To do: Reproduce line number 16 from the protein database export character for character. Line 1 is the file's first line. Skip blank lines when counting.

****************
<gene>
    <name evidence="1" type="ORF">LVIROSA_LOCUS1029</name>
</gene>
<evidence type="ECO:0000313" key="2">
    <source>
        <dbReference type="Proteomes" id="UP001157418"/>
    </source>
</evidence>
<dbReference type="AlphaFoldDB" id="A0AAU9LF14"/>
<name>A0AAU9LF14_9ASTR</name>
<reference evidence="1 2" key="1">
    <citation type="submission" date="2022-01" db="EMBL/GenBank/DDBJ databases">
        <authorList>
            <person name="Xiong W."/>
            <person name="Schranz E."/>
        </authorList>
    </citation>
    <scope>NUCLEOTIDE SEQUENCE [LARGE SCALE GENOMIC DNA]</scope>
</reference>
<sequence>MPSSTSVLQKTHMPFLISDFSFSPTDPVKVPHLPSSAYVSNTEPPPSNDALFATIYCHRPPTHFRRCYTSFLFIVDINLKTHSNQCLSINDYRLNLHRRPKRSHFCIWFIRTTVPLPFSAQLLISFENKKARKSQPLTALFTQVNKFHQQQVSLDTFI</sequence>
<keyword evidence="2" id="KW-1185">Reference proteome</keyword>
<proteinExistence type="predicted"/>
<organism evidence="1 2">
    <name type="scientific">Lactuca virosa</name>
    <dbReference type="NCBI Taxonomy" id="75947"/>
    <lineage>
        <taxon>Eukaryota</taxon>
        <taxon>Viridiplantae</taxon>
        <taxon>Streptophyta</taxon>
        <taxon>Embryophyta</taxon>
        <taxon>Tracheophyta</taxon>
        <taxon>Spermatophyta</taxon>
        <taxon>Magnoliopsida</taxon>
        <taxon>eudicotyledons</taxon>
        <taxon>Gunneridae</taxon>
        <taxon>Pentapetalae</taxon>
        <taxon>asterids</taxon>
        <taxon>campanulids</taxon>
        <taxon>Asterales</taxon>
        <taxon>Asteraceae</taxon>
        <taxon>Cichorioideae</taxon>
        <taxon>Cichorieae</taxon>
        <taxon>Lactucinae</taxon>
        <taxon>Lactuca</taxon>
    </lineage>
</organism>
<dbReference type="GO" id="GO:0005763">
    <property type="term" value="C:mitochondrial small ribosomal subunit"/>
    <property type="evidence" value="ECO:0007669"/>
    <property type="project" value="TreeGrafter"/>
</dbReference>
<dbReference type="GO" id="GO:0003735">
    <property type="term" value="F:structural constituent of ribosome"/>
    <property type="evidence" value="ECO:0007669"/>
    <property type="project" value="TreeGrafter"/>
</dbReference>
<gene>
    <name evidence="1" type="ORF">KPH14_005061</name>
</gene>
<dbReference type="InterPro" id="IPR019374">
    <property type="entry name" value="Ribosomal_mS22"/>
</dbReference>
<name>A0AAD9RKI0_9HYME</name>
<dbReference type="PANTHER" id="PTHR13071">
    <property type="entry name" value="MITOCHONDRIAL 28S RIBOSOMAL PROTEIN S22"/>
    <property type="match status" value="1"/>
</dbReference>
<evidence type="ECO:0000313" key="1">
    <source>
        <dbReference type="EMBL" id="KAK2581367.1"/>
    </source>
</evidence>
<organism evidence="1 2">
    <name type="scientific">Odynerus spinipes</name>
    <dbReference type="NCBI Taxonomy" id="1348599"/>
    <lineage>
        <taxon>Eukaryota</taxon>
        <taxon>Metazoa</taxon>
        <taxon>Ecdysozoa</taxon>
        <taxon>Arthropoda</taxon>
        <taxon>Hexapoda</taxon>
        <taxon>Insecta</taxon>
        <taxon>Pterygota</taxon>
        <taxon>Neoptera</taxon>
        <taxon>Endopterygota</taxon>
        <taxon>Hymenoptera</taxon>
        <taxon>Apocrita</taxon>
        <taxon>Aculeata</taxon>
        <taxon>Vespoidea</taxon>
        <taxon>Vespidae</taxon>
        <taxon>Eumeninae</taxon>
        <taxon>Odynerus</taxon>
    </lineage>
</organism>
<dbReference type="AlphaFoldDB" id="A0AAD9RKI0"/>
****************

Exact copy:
        </authorList>